Fossil Fuels Got A Boost From Lawmakers Who Aim To Fix Texas’ Grid, While Renewable Energy Escaped Stricter Regulations

June 5, 2023- Texas Legislators largely ignored pleas for reform from environmental advocates during this year’s legislative session — failing to act on lowering energy use, reducing greenhouse gas emissions and lessening the disproportionate impact of pollution on communities of color.

At the same time, the laws they did approve try to block local attempts to control greenhouse gas emissions, eliminate tax incentives for renewable energy companies and support building more fossil-fuel-fired power plants.

Lawmakers passed a huge economic incentives package to lure companies to Texas, which included the oil and gas industry but excluded wind and solar energy companies.

Still, some significant climate and environment legislation passed: Texas will spend more than $2 billion to boost water supplies and prevent flooding, two of the most destructive climate impacts in Texas as droughts are worsened by higher temperatures and rains and hurricanes get stronger. State lawmakers also approved Bills that will buy more land for state parks and increase penalties for companies that pollute.

Energy Efficiency Proposals Fail

Politicians have mostly failed to push the state to improve energy efficiency in businesses and homes and reduce energy demand to alleviate strain on the state’s main power grid.

State Rep. Rafael Anchía, D-Dallas, argued that Senate Bill 258, which included the 1% energy efficiency goal, would have helped during the deadly 2021 winter storm that saw skyrocketing power demand push the grid close to collapse and plunged millions of Texans into darkness for days. Supporters highlighted how it would lower electricity costs and reduce emissions created by producing electricity.

The House Committee on State Affairs never voted on it.

Other ideas died with it, including one that would have offered loans or rebates for upgrading or retrofitting homes. Legislators also rejected a bill to create a Texas Energy Efficiency Council to coordinate the state’s energy efficiency approach.

Local Climate Policies Restricted

Texas Republicans passed several pieces of legislation that will tip the scales toward fossil fuels and thwart local efforts to speed the transition to renewable energy.

Senate Bill 1017 will block cities from adopting ordinances that prohibit engines based on their fuel source starting Sept. 1.

Another Bill, Senate Bill 1860, targeted a proposed “climate charter” in El Paso. Proposition K, which El Paso residents voted down in early May, would have amended the city’s charter to create aggressive renewable energy goals and make controlling carbon emissions a cornerstone of major city decisions. The Senate Bill, which is awaiting approval by the governor, would require cities to get permission from the Legislature before approving changes to their charters that purport to address climate change.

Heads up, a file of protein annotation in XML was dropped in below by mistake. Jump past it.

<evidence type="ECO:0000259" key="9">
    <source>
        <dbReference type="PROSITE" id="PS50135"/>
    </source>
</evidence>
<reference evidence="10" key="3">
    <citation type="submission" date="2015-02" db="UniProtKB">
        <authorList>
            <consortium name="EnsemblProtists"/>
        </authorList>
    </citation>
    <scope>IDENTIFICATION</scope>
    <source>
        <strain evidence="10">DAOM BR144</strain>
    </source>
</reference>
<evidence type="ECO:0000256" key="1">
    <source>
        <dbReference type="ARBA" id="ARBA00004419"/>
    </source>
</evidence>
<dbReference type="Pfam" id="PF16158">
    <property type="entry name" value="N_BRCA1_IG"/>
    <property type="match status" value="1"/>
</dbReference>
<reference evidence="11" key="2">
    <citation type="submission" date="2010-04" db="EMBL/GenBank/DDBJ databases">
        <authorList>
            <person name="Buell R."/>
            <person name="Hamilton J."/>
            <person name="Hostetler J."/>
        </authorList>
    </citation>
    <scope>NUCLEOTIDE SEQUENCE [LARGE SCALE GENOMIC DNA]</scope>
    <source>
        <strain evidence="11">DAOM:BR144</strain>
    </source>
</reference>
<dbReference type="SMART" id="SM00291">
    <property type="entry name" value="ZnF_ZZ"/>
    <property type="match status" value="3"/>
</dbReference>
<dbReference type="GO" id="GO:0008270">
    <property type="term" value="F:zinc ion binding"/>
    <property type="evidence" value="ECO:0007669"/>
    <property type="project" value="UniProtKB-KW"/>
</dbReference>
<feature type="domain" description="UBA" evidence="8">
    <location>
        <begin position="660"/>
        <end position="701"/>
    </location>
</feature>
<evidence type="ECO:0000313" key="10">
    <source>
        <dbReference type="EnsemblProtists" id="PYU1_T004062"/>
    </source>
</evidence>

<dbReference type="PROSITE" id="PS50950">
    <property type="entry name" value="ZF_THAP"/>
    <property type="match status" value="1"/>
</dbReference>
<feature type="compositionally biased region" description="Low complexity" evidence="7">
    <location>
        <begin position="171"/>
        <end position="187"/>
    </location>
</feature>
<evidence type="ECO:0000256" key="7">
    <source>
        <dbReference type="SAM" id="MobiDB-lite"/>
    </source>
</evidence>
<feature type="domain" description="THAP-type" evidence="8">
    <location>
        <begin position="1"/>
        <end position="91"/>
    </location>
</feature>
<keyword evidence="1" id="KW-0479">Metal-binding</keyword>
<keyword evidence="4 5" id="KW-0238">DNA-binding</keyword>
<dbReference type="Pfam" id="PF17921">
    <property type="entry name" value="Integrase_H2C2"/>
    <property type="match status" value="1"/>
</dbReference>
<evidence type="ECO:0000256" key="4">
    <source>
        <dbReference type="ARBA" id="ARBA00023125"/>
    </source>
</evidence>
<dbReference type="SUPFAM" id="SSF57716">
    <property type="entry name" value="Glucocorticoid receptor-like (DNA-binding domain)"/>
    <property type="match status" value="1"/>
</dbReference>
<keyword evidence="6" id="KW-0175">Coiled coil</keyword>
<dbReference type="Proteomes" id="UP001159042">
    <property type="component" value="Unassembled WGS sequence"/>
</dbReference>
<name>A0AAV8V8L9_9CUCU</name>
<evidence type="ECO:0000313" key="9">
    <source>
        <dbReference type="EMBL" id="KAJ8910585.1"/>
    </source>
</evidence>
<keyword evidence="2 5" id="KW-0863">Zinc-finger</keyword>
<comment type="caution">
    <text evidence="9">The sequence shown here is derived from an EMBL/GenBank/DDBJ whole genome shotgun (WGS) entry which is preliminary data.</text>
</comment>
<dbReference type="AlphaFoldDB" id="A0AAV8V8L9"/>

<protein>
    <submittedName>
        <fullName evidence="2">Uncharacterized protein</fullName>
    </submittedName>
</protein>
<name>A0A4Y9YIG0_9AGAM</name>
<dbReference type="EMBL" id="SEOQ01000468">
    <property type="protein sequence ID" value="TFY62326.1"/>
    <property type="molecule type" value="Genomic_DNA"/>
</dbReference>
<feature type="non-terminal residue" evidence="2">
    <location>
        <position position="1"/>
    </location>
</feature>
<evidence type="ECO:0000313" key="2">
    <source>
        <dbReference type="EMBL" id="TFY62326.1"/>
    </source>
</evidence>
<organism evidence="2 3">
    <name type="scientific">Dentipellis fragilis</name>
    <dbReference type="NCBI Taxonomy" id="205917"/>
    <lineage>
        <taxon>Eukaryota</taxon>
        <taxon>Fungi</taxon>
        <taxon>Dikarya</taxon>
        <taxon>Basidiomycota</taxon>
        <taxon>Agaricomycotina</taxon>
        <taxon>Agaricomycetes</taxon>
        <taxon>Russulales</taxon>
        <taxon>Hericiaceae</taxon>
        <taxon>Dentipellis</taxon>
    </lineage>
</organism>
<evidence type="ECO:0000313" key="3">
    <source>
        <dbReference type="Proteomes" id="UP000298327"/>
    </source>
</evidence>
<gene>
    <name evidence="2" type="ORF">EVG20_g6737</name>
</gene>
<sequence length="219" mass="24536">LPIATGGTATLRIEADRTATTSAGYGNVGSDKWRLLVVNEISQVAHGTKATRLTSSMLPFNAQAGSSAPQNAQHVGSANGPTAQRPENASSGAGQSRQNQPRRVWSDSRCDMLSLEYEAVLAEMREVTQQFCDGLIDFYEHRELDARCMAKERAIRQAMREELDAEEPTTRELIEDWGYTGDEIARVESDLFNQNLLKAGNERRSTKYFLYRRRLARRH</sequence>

Texas Republicans continued their fight against ESG — commitments, mostly in the financial industry, to environmental, social and governance causes. Financial firms have adopted strategies in recent years that attempt to account for the negative societal costs of investing in companies that worsen climate change, use exploitative labor practices or engage in corporate corruption. Using ESG criteria typically reduces the attractiveness of oil and gas companies as an investment.

Environmental Justice Proposals Die

Frustrated Texans who live near industrial facilities took buses from Houston to the Capitol to call on lawmakers to strengthen environmental regulations on concrete batch plants — where materials like sand, water and cement for concrete are poured into mixing trucks — and other industries that tend to pollute predominantly Black and Latino neighborhoods. Their activism appeared to get some results with Senate Bill 1397.

Lawmakers also increased pollution penalties for industrial facilities from a maximum of $25,000 a day to $40,000 a day for major violations of state environmental regulations. They also lengthened the time the public can comment on agency matters following a Texas Commission on Environmental Quality permit hearing to 36 hours. Currently, the public can comment on permits for new plants before, during or, in some cases, after a public meeting. The Bill still needs the governor’s approval to become law.

Legislators did direct the TCEQ, Texas Commission on Environmental Quality, by the end of next year to study the environmental effects of installing, operating and disposing of wind, solar and battery energy infrastructure.

And a Bill that would give TCEQ authority to not investigate certain complaints against polluters was approved by the House and Senate and awaits the governor’s approval. Opponents say Senate Bill 471 discourages citizen reports of air and water pollution.


Author: Ethan Klein

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